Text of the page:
When I was a tween, I saw Margaret Cho on TV, and my parents told me she was “gay.” It was a typical Saturday night. We were gathered in front of our television. My memory of what we were watching, or why Margaret Cho came up, is hazy, but I remember my parents mentioning her sexuality very clearly. Another Korean woman, who identified as queer — this was so new, and so foreign to me.
Back then, I still lived in China (we moved there from Korea for my dad’s work), and this was one of the first times I was exposed to a queer woman of color. She was familiar, but also unfamiliar. She reminded me of my cousins who immigrated to the US. She looked Korean, but what my parents had to say about her contradicted what I mostly understood to be Korean-ness, as taught by my parents and what was the norm at the time. They spoke about her queerness the way they spoke about tattoos (which she also happened to have and, of course, my parents had distaste for that as well). And while I felt an alien sense of kinship with her immediately, that turned to shame when my parents started discussing how her skits were too vulgar, how she’s too Americanized, and how her queerness, somehow, made her less Korean.
See, just as Korean people aren’t supposed to have any tattoos, Korean people aren’t allowed to be queer — not in my parents’ eyes. And despite the fact that LGBTQ people exist all over the world (yes, even in Korea!), it seems that this concept of queerness is often identified as being Western.
I always knew I wasn’t straight, but because of what I remember, because of that distinct conversation about Margaret Cho, I always felt like accepting my queerness made me less Korean, although it’s true that I didn’t grow up in Korea. In fact, most of my childhood was spent at a Western school in China, surrounded by kids from mostly North America and Europe. It’s also true that ever since high school, I’ve lived in Canada, and visited my home country maybe a handful of times. So as much as my parents and other Koreans may not consider me as Korean as, let’s say, someone who has lived their entire life there, I still very much identify as being Korean.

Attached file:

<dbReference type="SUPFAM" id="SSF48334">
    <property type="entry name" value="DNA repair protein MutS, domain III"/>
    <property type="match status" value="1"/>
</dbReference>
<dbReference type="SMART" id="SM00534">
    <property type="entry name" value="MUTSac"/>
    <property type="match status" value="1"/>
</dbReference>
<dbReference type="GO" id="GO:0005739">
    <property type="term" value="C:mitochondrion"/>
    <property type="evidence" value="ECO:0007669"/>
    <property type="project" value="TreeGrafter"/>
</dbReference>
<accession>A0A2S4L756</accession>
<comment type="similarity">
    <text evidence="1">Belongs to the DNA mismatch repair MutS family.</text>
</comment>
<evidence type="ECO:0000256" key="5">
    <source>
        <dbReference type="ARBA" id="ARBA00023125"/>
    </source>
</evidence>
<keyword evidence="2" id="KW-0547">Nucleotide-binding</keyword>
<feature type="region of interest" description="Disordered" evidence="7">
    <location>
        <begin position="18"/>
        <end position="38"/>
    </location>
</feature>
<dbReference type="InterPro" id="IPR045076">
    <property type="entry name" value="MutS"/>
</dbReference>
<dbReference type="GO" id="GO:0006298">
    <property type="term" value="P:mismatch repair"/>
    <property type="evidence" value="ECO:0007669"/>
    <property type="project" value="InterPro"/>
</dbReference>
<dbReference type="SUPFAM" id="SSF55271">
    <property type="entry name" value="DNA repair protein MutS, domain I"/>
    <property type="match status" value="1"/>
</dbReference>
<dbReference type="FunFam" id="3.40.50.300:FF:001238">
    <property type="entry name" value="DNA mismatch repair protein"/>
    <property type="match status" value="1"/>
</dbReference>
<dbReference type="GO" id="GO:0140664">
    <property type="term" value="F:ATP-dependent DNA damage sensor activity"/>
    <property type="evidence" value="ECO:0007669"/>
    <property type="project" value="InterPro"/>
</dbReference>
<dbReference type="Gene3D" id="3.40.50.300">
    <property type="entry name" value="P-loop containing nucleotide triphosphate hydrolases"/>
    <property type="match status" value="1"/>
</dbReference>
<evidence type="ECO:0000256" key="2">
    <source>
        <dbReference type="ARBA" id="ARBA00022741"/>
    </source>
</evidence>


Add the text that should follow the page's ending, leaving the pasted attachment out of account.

There’s something really weird about being a third-culture kid, and it comes with how others identify you. In Korea, you’re not Korean enough to be identified as being Korean, and in other countries like Canada, you’re not Canadian enough (read: not white enough) to be identified as Canadian. And with that, there comes another set of expectations and stereotypes. Just like in Korea, being Korean in Western societies also means not being queer. Although the Western understanding of “Korean-ness” is vastly different from our own understanding of Korean identity, it seems that they fall into the same trap.
Asian people are supposed to be the “model minority.” We’re supposed to be the unobtrusive immigrants who work hard and keep our heads down. We’re supposed to be as vanilla as it gets (unless we’re being eroticized and objectified by white people). I distinctly remember an instance when I was in high school, when I had moved to Canada for the first time — our yearly report cards came out, and my classmates asked what I had gotten. When they looked at my above-average grades, one of my classmates said, “Of course, because you’re Asian.”
That’s not the only time I’ve experienced such treatment. At work, I sometimes hear the upper level managers mentioning how “Asians work so hard.”
Many encounters I’ve had as a teenager and young adult focused on objectifying me because of my race. I distinctly recall being told how much of a “proper” Asian I was for having the manners to pour my date some tea. I’ve had numerous men yell at me, “Konnichiwa,” despite my not being Japanese. I’ve even had men say, “I’d like to try some of that sushi,” in passing. This means that, as an Asian woman, I must be straight because I have to be available exclusively to men.
Always polite, always good, always “normal,” and always straight.
In our heteronormative world, Asians are viewed as being a “straight” race. While our men are considered straight, they are emasculated, rendered nonthreatening by the portrayals in Western media. When was the last time anyone saw an Asian man being a romantic interest before The Walking Dead? And when it comes to being a woman, we’re supposed to be obedient, and available to men (especially white men) and their male gaze.
Because of these stereotypes, for a long time, I questioned whether what I was feeling was real.
But not anymore. I know I am queer.
While my parents (and the rest of my family) might not be ready to hear that I’m queer, I’m finally at a point where I feel comfortable with admitting this about myself. I know my existence confirms that, just like Margaret, I am both queer and Korean — and, most of all, proud.